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Summary

Data drives machine learning (ML) within the enterprise. Unfortunately, data and the algorithms, models, and other artifacts used in building predictive ML outcomes share very little architecturally with the data upon which they depend. In response, database vendor Splice Machine, with its recent 3.0 release, hopes to bring the two highly interdependent worlds a bit closer together to both accelerate and simplify the ML lifecycle.

Table functions: new life for an old idea

For even the most straightforward enterprise ML project, such as predicting customer churn, data scientists must marshal an incredibly complex and highly iterative workflow. These efforts, often carried out within a web-based notebook environment such as Project Jupyter, require a constant back and forth with supportive database assets, which becomes more difficult and more crucial as the ML project nears and enters production.

In response, technology providers are beginning to roll out more lifecycle complete artificial intelligence (AI) development tools, as with AWS Sagemaker Suite. Likewise, database vendors themselves are tackling this issue by pushing ML assets and executables directly into the database itself.

With its recent 3.0 release, database vendor Splice Machine has introduced an interesting take on this approach using an age-old database technique (stored procedures). The vendor has embedded its own implementation of a Jupyter Notebook environment, one that can support multiple languages beyond Python and R. This environment leverages an in-product implementation of the popular ML lifecycle management platform MLflow. Alternatively, models can be deployed to AWS Sagemaker or Microsoft Azure ML.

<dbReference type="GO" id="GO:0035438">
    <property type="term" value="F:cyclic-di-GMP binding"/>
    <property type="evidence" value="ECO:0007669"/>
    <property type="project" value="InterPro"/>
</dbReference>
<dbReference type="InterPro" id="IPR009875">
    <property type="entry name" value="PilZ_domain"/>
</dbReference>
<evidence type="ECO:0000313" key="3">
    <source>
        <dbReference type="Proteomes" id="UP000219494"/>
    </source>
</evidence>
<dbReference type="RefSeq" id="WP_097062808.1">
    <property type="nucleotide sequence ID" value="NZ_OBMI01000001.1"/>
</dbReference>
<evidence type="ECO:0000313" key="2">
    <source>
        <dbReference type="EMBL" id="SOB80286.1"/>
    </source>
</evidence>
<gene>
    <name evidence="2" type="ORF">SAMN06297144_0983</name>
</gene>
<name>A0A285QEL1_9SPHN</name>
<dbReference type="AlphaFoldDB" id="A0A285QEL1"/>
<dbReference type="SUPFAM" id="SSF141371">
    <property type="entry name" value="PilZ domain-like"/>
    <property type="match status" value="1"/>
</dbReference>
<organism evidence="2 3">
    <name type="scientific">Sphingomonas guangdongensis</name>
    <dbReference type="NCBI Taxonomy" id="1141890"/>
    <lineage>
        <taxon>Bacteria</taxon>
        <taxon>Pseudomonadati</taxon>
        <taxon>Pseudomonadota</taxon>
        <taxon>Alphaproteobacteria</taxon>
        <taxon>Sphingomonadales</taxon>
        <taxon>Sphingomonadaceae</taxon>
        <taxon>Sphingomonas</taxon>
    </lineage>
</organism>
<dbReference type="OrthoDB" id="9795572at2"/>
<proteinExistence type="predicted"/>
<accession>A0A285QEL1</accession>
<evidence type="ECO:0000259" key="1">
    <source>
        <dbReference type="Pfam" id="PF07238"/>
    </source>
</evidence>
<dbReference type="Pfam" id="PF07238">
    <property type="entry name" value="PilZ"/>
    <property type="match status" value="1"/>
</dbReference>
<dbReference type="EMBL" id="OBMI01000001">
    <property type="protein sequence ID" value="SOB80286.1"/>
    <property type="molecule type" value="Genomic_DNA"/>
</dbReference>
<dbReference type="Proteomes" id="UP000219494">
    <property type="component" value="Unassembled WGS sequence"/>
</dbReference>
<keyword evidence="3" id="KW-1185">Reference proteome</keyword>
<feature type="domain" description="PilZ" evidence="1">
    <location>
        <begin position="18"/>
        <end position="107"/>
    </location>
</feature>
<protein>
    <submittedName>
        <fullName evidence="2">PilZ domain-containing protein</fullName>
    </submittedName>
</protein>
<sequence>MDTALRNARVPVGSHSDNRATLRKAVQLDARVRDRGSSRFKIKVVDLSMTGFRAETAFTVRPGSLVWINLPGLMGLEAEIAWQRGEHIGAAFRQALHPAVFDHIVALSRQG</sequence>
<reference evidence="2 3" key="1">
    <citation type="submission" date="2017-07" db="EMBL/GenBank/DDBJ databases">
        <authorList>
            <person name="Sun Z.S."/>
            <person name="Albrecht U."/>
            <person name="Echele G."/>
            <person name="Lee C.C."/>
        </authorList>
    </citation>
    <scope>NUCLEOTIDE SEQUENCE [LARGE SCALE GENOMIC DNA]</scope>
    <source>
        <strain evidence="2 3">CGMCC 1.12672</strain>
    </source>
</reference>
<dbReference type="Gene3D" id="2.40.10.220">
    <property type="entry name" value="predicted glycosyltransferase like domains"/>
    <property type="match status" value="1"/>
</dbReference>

Using these tools, developers can call a single “deploy()” function to push their final model to production. This function takes the final ML model plus the supportive database table and generates code automatically as a table function (similar to stored procedures) within the database. Every time new records come into the database, this native table resource will execute, generating new output predictions.

Advantages inherent in this methodology include a greatly simplified model deployment routine, better visibility into key post-deployment issues such as model drift, performance gains because the data doesn’t have to leave the database, and a lower management burden since the solution incorporates its own container management platform. Translated into business outcomes, this means a significant reduction in the amount of time it takes to deliver an ML solution and a reduction in the cost of maintaining that solution over time.

Is this the only solution to the problem of operationalizing ML in the enterprise? Of course not. As with any real-world ML implementation, the desired outcome depends upon a happy marriage between the tools selected and the available resources (both technology and expertise). Fortunately, because the ML marketplace relies heavily on open source software, enterprise buyers can mix and match languages, libraries, orchestrators, et al.

This means, too, that buyers can invest in a database-based solution such as Splice Machine and still make use of familiar resources. At present, version 3.0 can push models to AWS Sagemaker and Microsoft Azure ML, for example. And in the future, Splice Machine may well allow users to run other ML orchestration tools such as Kubeflow alongside or in place of MLflow.

Omdia expects further investments in this approach from the broader database community. Oracle recently began pushing many ML features into Oracle Autonomous Database; Microsoft has done so as well. More will follow, particularly as the industry begins tackling more ML use cases in extreme environments (manufacturing, medicine, oil and gas, etc.), where time and performance are of the utmost importance.

Appendix

Further reading

“Oracle Autonomous Database expands its umbrella,” INT002-000271 (February 2020)

“Oracle looks to take the “Oops!” out of data science,” INT002-000273 (February 2020)

2020 Trends to Watch: Analytics and Data Management, INT002-000272 (February 2020)

Author

Bradley Shimmin, Distinguished Analyst, Data Management and Analytics

[email protected]

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